Sound Check: Grow a Pair

Some entrepreneurs steamroll. Others charm. I paint with my ears.

One of the best gifts I received as a kid was a learning disability. Being diagnosed as dyslexic and ADHD (and understanding how my brain functions differently from others) was liberating for me. I began to adapt the way I communicate my thoughts and ideas with others … to take seemingly intractable subjects and make them simple enough for children to understand. 

But I wasn't able to translate this into commercial success until I first learned how to listen.

One of the greatest challenges an entrepreneur faces early on is learning how to effect change through others. And any psychologist worth their weight will tell you it’s damn-near impossible to change a person's behavior.

If you’re a Strengths Finder 2.0 geek, my leading strength is Connectedness. If you use Predictive Index, I’m Persuasive: more extraverted than dominant, low patience, average formality. Basically, I succeed best through others.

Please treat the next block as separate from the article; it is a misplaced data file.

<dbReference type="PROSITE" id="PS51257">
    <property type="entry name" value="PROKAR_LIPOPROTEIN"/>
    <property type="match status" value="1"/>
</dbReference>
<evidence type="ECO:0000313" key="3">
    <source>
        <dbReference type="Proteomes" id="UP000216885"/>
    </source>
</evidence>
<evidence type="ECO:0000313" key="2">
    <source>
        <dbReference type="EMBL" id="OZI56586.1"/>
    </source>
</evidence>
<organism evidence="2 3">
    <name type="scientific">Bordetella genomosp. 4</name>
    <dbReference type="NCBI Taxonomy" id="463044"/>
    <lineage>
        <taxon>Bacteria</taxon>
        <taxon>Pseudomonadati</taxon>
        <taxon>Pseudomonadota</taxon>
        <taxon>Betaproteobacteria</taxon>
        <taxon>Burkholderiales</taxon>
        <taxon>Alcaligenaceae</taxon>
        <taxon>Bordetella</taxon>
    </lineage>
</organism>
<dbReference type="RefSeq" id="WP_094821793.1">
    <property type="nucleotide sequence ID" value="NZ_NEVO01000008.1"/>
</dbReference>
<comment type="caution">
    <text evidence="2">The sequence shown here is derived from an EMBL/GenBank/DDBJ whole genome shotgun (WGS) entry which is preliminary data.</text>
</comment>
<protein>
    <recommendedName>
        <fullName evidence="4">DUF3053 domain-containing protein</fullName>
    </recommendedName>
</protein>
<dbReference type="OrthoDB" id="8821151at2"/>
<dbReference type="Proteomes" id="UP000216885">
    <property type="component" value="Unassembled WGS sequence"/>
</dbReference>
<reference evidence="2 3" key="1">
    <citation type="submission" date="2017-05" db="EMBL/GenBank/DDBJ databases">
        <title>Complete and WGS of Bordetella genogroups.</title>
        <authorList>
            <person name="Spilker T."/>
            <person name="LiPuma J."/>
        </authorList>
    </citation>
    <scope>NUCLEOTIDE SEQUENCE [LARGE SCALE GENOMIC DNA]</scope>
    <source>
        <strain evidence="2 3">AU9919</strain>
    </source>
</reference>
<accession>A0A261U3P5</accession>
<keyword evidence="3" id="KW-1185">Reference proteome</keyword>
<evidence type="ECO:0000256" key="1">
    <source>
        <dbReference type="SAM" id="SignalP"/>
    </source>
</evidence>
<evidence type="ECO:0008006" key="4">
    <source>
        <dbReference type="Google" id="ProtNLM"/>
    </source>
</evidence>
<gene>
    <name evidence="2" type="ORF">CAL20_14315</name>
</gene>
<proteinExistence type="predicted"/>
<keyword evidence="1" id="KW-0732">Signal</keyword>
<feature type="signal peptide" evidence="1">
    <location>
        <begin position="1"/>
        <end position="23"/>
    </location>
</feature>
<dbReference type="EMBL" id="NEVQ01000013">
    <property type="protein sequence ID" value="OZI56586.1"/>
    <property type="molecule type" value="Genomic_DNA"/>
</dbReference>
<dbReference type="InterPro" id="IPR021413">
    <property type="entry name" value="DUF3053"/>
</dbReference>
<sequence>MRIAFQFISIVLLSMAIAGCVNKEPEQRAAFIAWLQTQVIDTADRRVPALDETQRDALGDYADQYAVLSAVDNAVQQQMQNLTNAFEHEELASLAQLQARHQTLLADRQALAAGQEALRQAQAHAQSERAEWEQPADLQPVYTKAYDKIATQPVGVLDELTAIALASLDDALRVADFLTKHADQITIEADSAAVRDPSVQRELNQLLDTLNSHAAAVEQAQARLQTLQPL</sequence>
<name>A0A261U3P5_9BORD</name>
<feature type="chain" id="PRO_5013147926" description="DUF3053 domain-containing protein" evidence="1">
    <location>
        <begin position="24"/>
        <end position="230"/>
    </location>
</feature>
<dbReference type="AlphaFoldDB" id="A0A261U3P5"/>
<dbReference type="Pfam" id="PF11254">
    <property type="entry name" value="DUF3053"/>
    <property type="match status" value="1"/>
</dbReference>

So for me to succeed in business, I had to learn (slowly and painfully) how to lead with my ears, not my mouth. This is a discipline that is often referred to as, “easy to say, hard to do”.

Entrepreneurs can become so consumed with their vision of how the world should be, we forget humans aren’t naturally receptive to change. If we’re not careful, we can mow people over and pigeon-hole ourselves into a cartoonish caricature of mad scientists.

The goal in getting others to see what you see is to inspire them with mediums that connect with their emotions first and logic second. You may have a colorful and compelling story that is backed up by accurate and useful data, but none of it will matter if you never give your audience an opportunity to express how your offering relates to them personally.

As the adage goes, seek first to understand if you wish to be understood. Find friends you trust and hear what they have to say about your widget. To create that first customer, allow them to provide unfiltered feedback on the problem you’re trying to solve.

Trust me on this one and shut up. Put those two ears to work. I promise you'll thank me later.